The need to protect good regional journalism has never been greater

Graphic shows "don't be fooled by fake news"
Image credit: Granville Williams

It was grim news to read on New Year’s Day. David Montgomery had just acquired JPIMedia, the third-largest UK regional newspaper group with more than 120 newspapers, for £10.2m through the takeover vehicle of his company National World. For this price, he has acquired prestigious titles like the Yorkshire Post newspapers, purchased for £570m in 2002, and the Scotsman group of newspapers purchased for £160m in 2005.

In monetary terms, National World is paying only £5.2m upfront in cash, with two further payments of £2.5m on 31 March 2022 and 31 March 2023. There is also some working capital thrown in to sweeten the deal.

It is surely an understatement to call this a ‘cut-price deal’. In a series of tweets, broadcaster and journalist Andrew Neil, who was publisher of The Scotsman for ten years, described the deal as “one of the most egregious examples of value destruction in newspaper history”.

JPIMedia (previously Johnston Press) was taken over by a hedge fund Golden Tree Asset Management in November 2018, after Johnston Press went into administration. The demise of Johnston Press was self-inflicted by Tim Bowdler, chief executive from 1988 until 2009. For years, his strategy for transforming a small Scottish newspaper publisher (founded in Falkirk in 1797) into a major local and regional newspaper publisher was lauded.

Put simply he acquired newspapers, saddled the company with debt and paid handsome dividends, based on an operating profit of up to 35 percent until the recession hit in 2008. Then in a perfect storm, as circulation fell and advertising revenue plummeted, the company couldn’t repay its debt. A decade of decline followed and with over £220m of debt due to be repaid, the company finally threw in the towel.

But the new owner, JPIMedia, clearly wasn’t in it for the long-term. It sold the i newspaper to the Daily Mail group for £50m in November 2019. In October the following year, the company sold its printing presses in Dinnington in South Yorkshire, Portsmouth, and Cam in Northern Ireland to the Daily Mail group, whilst also desperately trying to find a buyer for all of its newspapers.

For many journalists, David Montgomery is bad news. When he ran the Mirror group in the 1990s, journalists nicknamed him Rommel because, after all, wasn’t Monty meant to be on our side? Whilst there he also acquired a stake in The Independent and The Independent on Sunday. Andrew Marr, then editor of The Independentdescribes in My Trade Montgomery’s determination to change this paper’s personality. “The friendly discussions turned into arguments. The arguments became rows. It became quickly obvious that if he won complete control, the paper as I knew it was finished.”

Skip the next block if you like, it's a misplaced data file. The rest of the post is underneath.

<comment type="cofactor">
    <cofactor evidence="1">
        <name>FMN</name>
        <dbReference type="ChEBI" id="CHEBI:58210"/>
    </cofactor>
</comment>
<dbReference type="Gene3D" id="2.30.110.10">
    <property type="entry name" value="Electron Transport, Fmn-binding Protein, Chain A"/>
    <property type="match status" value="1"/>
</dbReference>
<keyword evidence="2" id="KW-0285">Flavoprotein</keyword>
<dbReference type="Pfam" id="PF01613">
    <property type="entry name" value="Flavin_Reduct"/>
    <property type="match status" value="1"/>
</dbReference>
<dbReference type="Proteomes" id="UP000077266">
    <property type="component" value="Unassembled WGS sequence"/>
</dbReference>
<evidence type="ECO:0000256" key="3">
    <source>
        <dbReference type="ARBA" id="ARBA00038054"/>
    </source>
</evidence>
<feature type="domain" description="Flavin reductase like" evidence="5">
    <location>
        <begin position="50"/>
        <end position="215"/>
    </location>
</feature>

Richard Stott, editor of the Mirror under Robert Maxwell, was desperately trying to stitch together a management buyout to ensure the Mirror’s survival after Maxwell’s death, but the banks sent in a team led by the former Today editor, David Montgomery, instead. Though he assured Stott that his job was safe, Montgomery fired him soon afterwards. When Stott challenged him about the lie, Montgomery is said to have replied that his statement was “accurate at that time”. The Mirror lost sales and also its distinctive campaigning qualities whilst Montgomery was in charge.

But that’s old news. What are the prospects for the former JPIMedia titles under their new owner? Surprisingly, one respected commentator has emphasised some positive aspects. “Montgomery”, Raymond Snoddy writes, is “making all the right noises with moves to decentralise management and editorial and get back to local roots. If that counts for anything, it should mean an end to subbing centres far removed from the communities being written about and a renewed commitment to local journalism”.

Montgomery is also promising that the National World titles will eschew click bait and concentrate instead on unique local content. This, he believes, will “provide advertisers with the best environment to promote their services”.

One thing is clear. We desperately need to ensure the survival of what remains of our local and regional newspapers, already depleted in terms of the number of journalists working on them and the drastic falls in circulation, especially with the pandemic.

This was underlined for me by a Yale University Professor Timothy Snyder explaining why an angry group of Americans stormed the Capitol building. He pointed out that:

“Local news which is the way that Americans grounded themselves in the realities around them is essentially dead … most of the areas of the United States are news deserts”.

In the absence of accurate, fact-checked journalism, social media fills the vacuum, often fuelling division and hatred.

We have our own example of what can happen in Yorkshire. Remember the front page in the Yorkshire Post on election day in the wake of the furore over the publication in the Yorkshire Evening Post of Sarah Williment’s four-year old son forced to sleep on the floor at Leeds General Infirmary and the accusations of fake news?

The paper was able to challenge the charges of fake news, but it also issued a stark warning: “It is not hyperbole … to suggest this relentless, unchecked, unregulated online wild west is threatening to destabilise our democracy”.

Events on 6 January in America underline how true that statement was, and why we need to sustain diverse, democratic and accountable media, particularly at a local and regional level.

Granville Williams edits MediaNorth

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